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  • Seasons of Change: Labor, Treaty Rights and Ojibwe Nationhood by Chantal Norrgard
  • Frank J. Tough
Chantal Norrgard, Seasons of Change: Labor, Treaty Rights and Ojibwe Nationhood (Chapel Hill: University of North Carolina Press 2014)

Chantal Norrgard’s monograph Seasons of Change: Labor, Treaty Rights, and Ojibwe Nationhood is a small, well-researched book that promises much. The author’s central purpose is to argue that Ojibwe participation in the broader economy was an expression of their sovereignty and numerous acts of resistance against federal assimilation policies. Ojibwe pursued economic integration not because they had similar material needs as other people, but because they wanted to maintain sovereignty. Moreover, Seasons of Change aims to “move in the new direction of indigenizing American labor history.” (9) The study is devoted to the Ojibwe south of Lake Superior (Minnesota and Wisconsin). Five substantive chapters organize the material thematically or topically: berrying, commercialized hunting and trapping, fishing, work in the lumber industry, and tourist colonialism. A helpful appendix reproduces the treaties of 1837, 1842, and 1854.

One of the most interesting chapters concerns berrying and gathering activities. This region was well endowed with wild rice beds, berry patches, and [End Page 270] maple sugar trees, and the Ojibwe were long familiar with these resources. Not only does this chapter demonstrate new market possibilities with colonization, but also highlights a fond social dimension created by commercial gathering activities. Life at seasonal work sites was recalled as happy times. The material here demonstrates strongly the role of women (and children) in the production and marketing of these natural products. Important content of the second chapter explains the violation of treaty rights by state authorities and Norrgard provides a legal history of several court cases. The third chapter concerns commercial fishing on Lake Superior and here Norrgard is attentive to the larger structures (i.e., monopoly) and treaty rights violations. A chapter on Ojibwe participation in the lumbering industry provides information on reservation logging, the work processes of this sector, and engagement is conceived as the exercise of creative agency to challenge assumptions about the disappearing Indian and assimilation. The final substantive chapter relates how the Ojibwe made tourist colonialism serve their own ends. Iron mining, a mainstay for the region, is noticeably absent.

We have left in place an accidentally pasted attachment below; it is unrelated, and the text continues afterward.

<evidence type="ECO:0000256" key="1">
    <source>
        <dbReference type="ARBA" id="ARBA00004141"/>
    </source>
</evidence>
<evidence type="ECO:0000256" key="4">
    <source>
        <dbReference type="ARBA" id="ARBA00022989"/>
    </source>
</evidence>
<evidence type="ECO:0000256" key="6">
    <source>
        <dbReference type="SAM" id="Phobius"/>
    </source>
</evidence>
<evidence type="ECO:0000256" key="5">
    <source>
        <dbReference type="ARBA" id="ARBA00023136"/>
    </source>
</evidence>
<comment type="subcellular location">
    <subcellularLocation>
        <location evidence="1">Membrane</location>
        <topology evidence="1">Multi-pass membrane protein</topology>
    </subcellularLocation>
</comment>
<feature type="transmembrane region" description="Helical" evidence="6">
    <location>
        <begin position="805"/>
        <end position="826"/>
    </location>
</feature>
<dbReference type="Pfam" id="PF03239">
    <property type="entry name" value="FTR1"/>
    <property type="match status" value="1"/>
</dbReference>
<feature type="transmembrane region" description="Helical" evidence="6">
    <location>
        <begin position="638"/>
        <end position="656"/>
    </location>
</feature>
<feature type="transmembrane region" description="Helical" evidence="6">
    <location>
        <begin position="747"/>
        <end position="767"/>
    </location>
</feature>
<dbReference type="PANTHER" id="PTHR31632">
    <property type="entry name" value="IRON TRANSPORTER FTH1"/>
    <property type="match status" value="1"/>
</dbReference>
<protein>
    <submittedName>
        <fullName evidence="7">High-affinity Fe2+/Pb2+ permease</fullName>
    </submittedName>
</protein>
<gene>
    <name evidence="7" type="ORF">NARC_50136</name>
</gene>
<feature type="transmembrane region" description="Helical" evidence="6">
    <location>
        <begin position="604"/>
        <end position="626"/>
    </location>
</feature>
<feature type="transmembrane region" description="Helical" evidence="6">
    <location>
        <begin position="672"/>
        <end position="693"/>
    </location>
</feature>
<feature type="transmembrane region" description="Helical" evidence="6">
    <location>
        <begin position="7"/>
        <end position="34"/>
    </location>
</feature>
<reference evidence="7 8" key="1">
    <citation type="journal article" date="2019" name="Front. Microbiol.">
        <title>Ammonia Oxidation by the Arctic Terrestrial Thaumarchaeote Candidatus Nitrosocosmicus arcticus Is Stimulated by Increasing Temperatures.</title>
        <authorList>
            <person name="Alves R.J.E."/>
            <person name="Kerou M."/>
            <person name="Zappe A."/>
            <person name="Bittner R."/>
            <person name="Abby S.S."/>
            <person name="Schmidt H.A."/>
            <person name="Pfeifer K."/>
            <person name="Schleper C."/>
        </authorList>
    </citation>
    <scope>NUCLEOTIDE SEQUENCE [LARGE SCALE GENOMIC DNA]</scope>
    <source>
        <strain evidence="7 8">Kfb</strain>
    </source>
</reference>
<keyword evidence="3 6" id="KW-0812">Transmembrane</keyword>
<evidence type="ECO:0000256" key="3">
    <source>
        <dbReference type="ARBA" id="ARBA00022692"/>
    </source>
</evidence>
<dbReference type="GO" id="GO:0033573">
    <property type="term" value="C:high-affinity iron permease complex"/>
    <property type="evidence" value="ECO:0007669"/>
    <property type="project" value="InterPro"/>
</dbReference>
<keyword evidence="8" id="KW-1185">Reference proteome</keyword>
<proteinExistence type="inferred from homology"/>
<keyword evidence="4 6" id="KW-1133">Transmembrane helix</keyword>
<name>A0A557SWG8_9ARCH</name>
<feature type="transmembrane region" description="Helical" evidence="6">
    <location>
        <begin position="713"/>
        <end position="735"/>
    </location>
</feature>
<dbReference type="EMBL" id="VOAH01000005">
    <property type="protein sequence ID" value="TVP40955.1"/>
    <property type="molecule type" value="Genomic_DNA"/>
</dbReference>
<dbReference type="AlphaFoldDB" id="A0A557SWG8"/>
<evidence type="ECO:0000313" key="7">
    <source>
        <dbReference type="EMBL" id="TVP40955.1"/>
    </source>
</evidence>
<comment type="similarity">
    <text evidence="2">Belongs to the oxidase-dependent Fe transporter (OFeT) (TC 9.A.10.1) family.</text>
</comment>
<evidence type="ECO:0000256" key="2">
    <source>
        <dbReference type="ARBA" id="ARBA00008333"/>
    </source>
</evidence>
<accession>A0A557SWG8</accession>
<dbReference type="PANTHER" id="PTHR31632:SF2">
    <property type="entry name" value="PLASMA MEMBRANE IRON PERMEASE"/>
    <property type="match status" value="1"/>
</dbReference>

More rigour and less ambiguity would have produced a better monograph. Norrgard’s ascribed meaning for labour is central to her purpose and argument: “I apply both terms “work” and “labor” to American Indian economic relations as a way of asserting an indigenous presence in American labor history” but ultimately she is out to dismantle “Euro-American definitions of labor and work that have been deliberately deployed to restrict and undercut Native people’s economic agency and to further the initiatives of settler colonialism and federal Indian policy.” (9) Necessarily, work and labour are used “interchangeably to describe strategies Native peoples have developed to make a living.” (9) This conceptual conflation of labour and work is justified as an undertaking to negate a social-science harm. Those academics that perpetrated an ignorance of Ojibwe economic agency, thereby purposely promoting settler colonialism/federal Indian policy, are not named. How commingling work and labour will actually mitigate this problem or how Ojibwe historical experiences will resonate with the broader labour history seem nebulous. While historical accounts that exclude all but the industrial proletariat have not been an accommodating approach for understanding capitalism, Norrgard’s imprecise definitions means that in other circumstances, farmers or businessmen would fit aptly. Traders on Wall Street work hard, but does that really write them into the American labour movement? Her conclusions rest on this bit of logic.

Occasionally, terms such as “capitalist market” or “commercialization” are summoned (e.g., 7, 26, 63, 64), but essentially, the study eschews economic concepts. In the absence of precise and appropriate terminology, how can comparative interpretations about labour history be reached? (For example, not all markets are capitalist markets.) The allotment policy is referenced and necessarily so, but the author assumes that this rather convoluted process of dispossession of reservation lands is on the tip of every historians tongue; and regrettably, the scholarship on this topic is never acknowledged. Norrgard...


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pp. 270-272
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